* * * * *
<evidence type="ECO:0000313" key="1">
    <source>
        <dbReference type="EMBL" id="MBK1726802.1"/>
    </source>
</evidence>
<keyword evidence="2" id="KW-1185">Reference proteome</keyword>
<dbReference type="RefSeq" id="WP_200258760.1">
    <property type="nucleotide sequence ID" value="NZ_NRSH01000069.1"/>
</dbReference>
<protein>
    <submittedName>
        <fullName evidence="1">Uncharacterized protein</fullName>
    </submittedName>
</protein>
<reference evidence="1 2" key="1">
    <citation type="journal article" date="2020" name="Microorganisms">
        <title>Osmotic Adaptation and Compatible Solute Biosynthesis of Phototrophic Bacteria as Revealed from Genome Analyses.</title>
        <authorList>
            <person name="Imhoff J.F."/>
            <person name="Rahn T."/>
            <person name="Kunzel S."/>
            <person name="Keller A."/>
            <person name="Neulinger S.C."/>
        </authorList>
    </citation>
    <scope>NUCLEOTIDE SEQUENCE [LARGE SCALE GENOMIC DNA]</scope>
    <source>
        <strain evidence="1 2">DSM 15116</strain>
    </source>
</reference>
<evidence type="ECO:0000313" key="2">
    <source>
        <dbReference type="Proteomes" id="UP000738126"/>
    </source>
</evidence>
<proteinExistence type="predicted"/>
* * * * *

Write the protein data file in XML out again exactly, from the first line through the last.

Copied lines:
<evidence type="ECO:0000313" key="1">
    <source>
        <dbReference type="EMBL" id="MBK1726802.1"/>
    </source>
</evidence>
<keyword evidence="2" id="KW-1185">Reference proteome</keyword>
<dbReference type="RefSeq" id="WP_200258760.1">
    <property type="nucleotide sequence ID" value="NZ_NRSH01000069.1"/>
</dbReference>
<protein>
    <submittedName>
        <fullName evidence="1">Uncharacterized protein</fullName>
    </submittedName>
</protein>
<reference evidence="1 2" key="1">
    <citation type="journal article" date="2020" name="Microorganisms">
        <title>Osmotic Adaptation and Compatible Solute Biosynthesis of Phototrophic Bacteria as Revealed from Genome Analyses.</title>
        <authorList>
            <person name="Imhoff J.F."/>
            <person name="Rahn T."/>
            <person name="Kunzel S."/>
            <person name="Keller A."/>
            <person name="Neulinger S.C."/>
        </authorList>
    </citation>
    <scope>NUCLEOTIDE SEQUENCE [LARGE SCALE GENOMIC DNA]</scope>
    <source>
        <strain evidence="1 2">DSM 15116</strain>
    </source>
</reference>
<evidence type="ECO:0000313" key="2">
    <source>
        <dbReference type="Proteomes" id="UP000738126"/>
    </source>
</evidence>
<proteinExistence type="predicted"/>